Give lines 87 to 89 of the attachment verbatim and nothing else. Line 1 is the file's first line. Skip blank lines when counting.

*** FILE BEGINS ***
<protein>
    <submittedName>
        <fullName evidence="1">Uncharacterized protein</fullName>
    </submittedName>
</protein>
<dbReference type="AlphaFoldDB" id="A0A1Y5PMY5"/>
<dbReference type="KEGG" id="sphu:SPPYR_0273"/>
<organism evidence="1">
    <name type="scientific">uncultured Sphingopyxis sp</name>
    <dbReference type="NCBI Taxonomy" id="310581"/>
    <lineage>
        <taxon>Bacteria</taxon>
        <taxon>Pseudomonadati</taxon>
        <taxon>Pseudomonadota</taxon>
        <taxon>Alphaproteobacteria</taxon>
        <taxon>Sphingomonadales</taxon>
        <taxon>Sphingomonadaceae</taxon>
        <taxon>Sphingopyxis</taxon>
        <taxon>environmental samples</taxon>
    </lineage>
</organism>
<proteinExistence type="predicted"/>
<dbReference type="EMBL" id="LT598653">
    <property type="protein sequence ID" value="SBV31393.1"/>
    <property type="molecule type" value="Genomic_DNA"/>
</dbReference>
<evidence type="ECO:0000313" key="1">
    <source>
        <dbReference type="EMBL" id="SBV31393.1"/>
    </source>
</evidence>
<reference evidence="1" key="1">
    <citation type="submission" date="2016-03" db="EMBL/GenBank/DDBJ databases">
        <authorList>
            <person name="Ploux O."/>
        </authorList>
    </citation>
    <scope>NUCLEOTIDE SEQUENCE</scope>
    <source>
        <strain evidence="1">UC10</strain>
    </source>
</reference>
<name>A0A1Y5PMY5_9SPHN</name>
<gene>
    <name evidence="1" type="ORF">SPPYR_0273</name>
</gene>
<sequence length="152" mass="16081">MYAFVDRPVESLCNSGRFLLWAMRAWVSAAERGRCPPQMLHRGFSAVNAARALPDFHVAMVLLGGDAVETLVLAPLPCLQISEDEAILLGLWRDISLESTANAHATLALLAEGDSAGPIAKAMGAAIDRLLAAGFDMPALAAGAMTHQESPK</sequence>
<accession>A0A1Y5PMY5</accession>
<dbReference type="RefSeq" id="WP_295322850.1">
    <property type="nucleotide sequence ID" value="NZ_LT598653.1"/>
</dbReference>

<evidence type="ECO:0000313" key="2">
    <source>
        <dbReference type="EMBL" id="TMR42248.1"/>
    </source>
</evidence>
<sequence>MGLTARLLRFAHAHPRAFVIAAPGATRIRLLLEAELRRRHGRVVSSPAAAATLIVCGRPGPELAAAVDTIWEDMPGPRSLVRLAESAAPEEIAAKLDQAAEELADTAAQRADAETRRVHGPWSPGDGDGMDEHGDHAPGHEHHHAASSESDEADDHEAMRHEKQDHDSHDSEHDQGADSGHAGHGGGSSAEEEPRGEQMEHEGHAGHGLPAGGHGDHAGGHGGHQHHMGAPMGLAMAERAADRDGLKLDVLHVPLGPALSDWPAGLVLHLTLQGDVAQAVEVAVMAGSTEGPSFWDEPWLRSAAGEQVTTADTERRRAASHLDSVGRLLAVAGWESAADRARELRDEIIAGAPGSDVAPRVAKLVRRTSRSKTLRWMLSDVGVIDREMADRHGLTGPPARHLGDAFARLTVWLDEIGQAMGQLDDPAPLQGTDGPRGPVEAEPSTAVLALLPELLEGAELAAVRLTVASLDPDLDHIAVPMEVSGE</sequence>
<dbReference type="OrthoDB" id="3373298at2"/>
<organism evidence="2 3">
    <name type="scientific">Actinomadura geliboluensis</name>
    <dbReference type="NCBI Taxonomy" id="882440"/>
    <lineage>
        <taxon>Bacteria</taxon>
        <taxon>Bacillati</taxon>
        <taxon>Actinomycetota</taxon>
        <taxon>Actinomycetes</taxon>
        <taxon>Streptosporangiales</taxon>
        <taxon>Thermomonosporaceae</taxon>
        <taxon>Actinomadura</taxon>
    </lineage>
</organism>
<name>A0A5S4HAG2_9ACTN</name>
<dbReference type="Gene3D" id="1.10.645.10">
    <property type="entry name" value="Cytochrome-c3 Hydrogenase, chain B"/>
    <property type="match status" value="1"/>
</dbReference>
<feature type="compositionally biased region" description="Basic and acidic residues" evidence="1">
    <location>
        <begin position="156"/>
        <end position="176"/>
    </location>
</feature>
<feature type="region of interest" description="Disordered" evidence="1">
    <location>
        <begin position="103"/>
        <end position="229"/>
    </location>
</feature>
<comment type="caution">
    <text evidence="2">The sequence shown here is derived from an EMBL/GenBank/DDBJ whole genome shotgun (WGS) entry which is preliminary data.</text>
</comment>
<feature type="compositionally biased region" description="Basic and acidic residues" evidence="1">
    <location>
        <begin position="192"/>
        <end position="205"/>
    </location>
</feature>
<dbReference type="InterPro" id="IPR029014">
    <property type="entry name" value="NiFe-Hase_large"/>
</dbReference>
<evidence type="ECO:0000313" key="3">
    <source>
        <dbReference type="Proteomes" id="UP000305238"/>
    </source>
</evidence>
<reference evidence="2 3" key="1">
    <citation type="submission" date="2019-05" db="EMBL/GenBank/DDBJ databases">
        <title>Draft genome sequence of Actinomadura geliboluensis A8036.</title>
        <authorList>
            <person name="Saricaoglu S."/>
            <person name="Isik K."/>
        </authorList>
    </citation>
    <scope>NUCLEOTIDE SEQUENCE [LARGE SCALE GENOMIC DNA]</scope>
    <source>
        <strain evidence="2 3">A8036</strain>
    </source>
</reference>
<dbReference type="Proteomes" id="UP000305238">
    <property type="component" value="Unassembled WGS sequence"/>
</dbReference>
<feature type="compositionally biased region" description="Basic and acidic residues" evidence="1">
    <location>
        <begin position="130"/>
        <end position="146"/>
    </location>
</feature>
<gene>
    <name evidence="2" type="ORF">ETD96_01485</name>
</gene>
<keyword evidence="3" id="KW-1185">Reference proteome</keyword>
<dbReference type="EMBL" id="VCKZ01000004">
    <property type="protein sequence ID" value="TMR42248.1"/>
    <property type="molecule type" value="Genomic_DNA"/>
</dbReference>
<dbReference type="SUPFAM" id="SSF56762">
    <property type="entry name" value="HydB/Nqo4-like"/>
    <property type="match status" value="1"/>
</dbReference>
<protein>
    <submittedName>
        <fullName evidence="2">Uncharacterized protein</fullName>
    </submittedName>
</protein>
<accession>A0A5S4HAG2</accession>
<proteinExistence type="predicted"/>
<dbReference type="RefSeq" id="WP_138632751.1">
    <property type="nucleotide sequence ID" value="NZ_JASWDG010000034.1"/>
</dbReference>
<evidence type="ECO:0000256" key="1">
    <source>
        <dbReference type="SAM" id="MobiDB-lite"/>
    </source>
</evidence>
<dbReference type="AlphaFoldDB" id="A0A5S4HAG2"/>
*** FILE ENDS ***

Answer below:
    </location>
</feature>
<comment type="caution">